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The Impacts of JSON on Reversing Your Firmware

  • Monday, March 13th, 2017 at 1:00 PM EST (17:00:00 UTC)
  • Ben Gardiner
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JSON is a very useful data serialization. To say that it is pervasive in cloud applications is an understatement; it is next to impossible to find a mobile app that isn't using JSON for it's server communications. It is increasingly finding a home in the communications protocols employed by embedded systems too.

We've investigated the firmwares of the OpenXC vi-firmware open project with disassemblers like IDA Pro and radare2 to estimate the degree of difficulty an attacker would encounter if their goal was to deduce the CAN PID and bitfield packings contained therein.

For context, please note that the vi-firmware project contains a small example of JSON structures describing fictitious vehicle signals and how they are packed into CAN messages. Whereas the proprietary openXC firmwares available for download from Ford contain information about actual vehicle signal CAN packing information -- which is proprietary information. This information is much like the 'dbc' files (a vector format) which are traded clandestinely on the dark web.

It is worth noting that the openXC platform was conceived as a tinkerers platform and hence the openness of the firmware and the information that is exposed in source is not an error by the developers at Ford. This platform meets its design goals by being so open. This presentation seeks to educate by way of a case study about the openXC firmwares where the impact is here is low; however, the same designs could have high security impact if used in other cases. This is not a vulnerability disclosure presentation as there is not vulnerability in openXC to disclose.

A walk-through of loading and analyzing a raw binary firmware will be presented as introduction (details on load address, how to check for correct settings etc) -- which will give defenders insights on how to thwart their attackers at early stages of analysis. Followed by an exposition of the example JSON structures present in the open vi-firmware build. Concluding with pure speculation (because no proprietary firmwares were harmed in the making of this presentation) about the ease with which an attacker could extract proprietary CAN signal information from a proprietary openXC.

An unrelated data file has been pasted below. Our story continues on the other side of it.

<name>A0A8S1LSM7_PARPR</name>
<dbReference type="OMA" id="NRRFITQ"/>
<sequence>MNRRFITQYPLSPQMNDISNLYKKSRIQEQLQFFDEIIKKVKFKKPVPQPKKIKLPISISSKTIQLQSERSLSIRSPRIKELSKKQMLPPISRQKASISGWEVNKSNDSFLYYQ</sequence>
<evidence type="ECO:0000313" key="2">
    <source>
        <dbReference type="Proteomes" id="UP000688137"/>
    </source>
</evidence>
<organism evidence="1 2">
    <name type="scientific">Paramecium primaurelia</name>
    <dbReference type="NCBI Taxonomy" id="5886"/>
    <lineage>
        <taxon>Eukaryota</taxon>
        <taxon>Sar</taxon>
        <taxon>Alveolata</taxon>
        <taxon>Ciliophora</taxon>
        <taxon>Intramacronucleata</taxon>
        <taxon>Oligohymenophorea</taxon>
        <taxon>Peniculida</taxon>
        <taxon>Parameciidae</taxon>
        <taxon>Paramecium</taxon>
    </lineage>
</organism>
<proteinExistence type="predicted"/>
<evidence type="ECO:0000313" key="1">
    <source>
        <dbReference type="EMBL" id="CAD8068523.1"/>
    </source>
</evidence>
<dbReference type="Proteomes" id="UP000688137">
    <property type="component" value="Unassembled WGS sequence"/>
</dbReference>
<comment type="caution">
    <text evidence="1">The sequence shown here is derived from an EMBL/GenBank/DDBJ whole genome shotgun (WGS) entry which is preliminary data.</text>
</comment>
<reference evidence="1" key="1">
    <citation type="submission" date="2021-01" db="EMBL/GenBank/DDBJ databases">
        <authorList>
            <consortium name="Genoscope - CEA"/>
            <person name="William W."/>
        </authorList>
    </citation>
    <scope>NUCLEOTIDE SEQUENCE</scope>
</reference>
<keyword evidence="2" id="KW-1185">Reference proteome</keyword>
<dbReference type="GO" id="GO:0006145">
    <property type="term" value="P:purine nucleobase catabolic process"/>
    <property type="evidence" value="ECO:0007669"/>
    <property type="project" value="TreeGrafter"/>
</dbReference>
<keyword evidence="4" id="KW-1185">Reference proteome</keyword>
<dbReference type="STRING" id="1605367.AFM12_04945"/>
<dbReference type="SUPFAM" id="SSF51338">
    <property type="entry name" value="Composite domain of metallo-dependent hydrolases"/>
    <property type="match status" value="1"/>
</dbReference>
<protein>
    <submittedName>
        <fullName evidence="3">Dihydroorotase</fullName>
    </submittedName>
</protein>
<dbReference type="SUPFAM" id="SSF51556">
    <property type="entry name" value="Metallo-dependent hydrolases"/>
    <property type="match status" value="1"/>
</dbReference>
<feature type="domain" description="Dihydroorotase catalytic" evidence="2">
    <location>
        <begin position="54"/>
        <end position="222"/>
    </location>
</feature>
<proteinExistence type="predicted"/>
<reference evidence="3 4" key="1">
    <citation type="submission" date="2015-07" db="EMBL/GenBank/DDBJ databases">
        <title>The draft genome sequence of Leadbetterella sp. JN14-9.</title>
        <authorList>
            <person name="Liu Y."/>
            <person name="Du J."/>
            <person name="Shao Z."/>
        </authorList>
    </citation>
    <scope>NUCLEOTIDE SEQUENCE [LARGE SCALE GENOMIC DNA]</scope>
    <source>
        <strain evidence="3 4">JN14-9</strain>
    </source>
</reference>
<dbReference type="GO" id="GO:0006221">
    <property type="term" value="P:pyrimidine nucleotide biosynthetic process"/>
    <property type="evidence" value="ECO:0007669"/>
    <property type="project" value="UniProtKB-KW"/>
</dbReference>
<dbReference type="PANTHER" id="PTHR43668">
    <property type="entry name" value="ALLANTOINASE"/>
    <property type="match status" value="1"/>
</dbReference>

Analogies to mobile applications using JSON for communication will be made. And as an added bonus, since the reversing was of an open source firmware, the attacker advantages of having source code will be discussed.

Attendees will learn the following and will be armed to better protect their deployed firmwares and mobile applications:

  1. What tools do attackers use to reverse engineer raw binary firmwares? How do they use them? What are some simple, useful deterrents?
  2. How do descriptive data structures -- JSON in particular -- aid attackers in their reverse engineering efforts? What mitigations are possible for this risk?
  3. How much advantage does an attacker get when there is a related open source project available? What specific advantages? What mitigations are possible for this risk?

Learn more on this topic at the SANS Automotive Cybersecurity Summit & Training, May 1-8 in Detroit. This inaugural Summit will address the key issues and challenges around securing automotive organizations and their products. Join us for a comprehensive look at automotive assembly, industry suppliers, embedded systems, and safeguarding extended customer and product data. The Summit will include two-days of in-depth presentations from top security experts and seasoned practitioners, hands-on learning exercises, and exclusive networking opportunities.

Speaker Bio

Ben Gardiner

Ben Gardiner is a Principal Security Engineer at Irdeto and a member of the ethical hacking team, specializing in hardware and low-level software security. With more than 10 years of professional experience in embedded systems design and a lifetime of hacking experience, Gardiner has a deep knowledge of the low-level functions of operating systems and the hardware with which they interface. He brings this knowledge to Irdeto, a pioneer in digital platform and application security. With nearly 50 years of experience, Its software security technology and cyber services protects more than 5 billion devices and applications against cyberattacks for some of the world's best known brands.

Prior to joining Irdeto in 2013, Gardiner held embedded software and systems engineer roles at several organizations. Gardiner has a Masters of Engineering in Applied Math & Stats from Queen's University. He is also a member of and a contributor to SAE TEVEES18A1 Cybersecurity Assurance Testing TF (drafting J3061-2) and the GENIVI security subcommittee.

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